Soon afterwards, the Lancaster was attacked by a Focke Wulf 190. This time, the enemy's fire raked the bomber from stem to stern. The rear gunner replied with his only serviceable gun but the state of his turret made accurate aiming impossible. The navigator was killed and the wireless operator fatally injured. The mid-upper turret was hit and the oxygen system put out of action. Flight Lieutenant Reid was again wounded and the flight engineer, though hit in the forearm, supplied him with oxygen from a portable supply.
Flight Lieutenant Reid refused to be turned from his objective and Dusseldorf was reached some 50 minutes later. He had memorised his course to the target and had continued in such a normal manner that the bomb-aimer, who was cut off by the failure of the communications system, knew nothing of his captain's injuries or of the casualties to his comrades. Photographs show that, when the bombs were released, the aircraft was right over the centre of the target.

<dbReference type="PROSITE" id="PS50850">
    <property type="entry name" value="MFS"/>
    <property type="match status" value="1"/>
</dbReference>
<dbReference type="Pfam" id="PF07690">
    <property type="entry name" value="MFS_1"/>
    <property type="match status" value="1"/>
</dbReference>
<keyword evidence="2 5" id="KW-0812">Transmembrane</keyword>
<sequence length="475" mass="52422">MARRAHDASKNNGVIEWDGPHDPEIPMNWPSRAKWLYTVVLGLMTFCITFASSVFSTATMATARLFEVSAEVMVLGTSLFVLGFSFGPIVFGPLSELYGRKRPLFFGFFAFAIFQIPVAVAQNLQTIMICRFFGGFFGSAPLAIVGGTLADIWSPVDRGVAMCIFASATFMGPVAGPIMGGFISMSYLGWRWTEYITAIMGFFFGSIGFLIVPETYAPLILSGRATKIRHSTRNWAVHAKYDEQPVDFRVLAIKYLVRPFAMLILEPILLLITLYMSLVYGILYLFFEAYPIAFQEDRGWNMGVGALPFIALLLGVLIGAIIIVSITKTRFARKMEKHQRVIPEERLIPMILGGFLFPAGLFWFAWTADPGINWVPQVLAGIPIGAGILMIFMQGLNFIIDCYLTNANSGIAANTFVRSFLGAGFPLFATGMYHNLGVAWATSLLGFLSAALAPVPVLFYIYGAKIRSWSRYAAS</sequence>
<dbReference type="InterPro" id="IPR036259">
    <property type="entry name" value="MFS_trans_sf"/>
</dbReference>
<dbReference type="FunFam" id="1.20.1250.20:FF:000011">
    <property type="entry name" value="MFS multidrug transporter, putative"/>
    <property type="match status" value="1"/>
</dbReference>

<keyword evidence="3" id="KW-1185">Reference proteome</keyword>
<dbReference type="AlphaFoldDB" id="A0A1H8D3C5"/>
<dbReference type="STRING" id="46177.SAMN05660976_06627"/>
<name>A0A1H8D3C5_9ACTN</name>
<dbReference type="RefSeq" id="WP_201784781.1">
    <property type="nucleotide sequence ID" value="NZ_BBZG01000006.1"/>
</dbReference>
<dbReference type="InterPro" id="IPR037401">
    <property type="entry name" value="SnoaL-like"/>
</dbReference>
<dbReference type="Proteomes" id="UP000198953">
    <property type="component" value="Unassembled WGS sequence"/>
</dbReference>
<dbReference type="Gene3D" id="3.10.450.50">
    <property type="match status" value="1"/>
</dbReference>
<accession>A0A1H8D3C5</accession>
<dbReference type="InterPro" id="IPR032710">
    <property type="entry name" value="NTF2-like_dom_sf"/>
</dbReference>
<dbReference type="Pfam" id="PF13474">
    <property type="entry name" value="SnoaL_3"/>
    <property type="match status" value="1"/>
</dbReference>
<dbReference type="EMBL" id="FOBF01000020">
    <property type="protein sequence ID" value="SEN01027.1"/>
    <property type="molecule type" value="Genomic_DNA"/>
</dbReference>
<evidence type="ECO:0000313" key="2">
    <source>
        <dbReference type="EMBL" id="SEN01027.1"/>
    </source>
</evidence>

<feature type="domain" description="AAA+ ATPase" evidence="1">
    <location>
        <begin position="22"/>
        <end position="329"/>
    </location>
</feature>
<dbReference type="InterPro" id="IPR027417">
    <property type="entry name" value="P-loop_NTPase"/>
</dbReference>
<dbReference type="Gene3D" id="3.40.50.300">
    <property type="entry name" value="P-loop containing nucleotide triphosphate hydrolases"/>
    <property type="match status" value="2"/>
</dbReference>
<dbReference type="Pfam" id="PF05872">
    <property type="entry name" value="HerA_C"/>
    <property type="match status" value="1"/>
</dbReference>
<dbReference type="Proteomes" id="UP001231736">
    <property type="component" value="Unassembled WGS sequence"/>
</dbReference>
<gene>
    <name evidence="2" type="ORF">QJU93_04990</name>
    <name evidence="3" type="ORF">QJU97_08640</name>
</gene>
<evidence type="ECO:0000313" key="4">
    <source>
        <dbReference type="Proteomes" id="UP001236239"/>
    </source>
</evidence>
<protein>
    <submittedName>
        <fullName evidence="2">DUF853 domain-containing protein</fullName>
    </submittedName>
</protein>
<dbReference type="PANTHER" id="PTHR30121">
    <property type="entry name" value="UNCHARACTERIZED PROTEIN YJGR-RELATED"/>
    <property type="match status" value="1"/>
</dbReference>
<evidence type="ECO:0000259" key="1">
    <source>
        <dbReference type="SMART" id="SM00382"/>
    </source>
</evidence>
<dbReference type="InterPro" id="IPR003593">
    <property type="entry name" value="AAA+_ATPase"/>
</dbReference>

Steering by the pole star and the moon, Flight Lieutenant Reid then set course for home. He was growing weak from loss of blood. The emergency oxygen supply had given out. With the windscreen shattered, the cold was intense. He lapsed into semiconsciousness. The flight engineer, with some help from the bomb-aimer, kept the Lancaster in the air despite heavy anti-aircraft fire over the Dutch coast.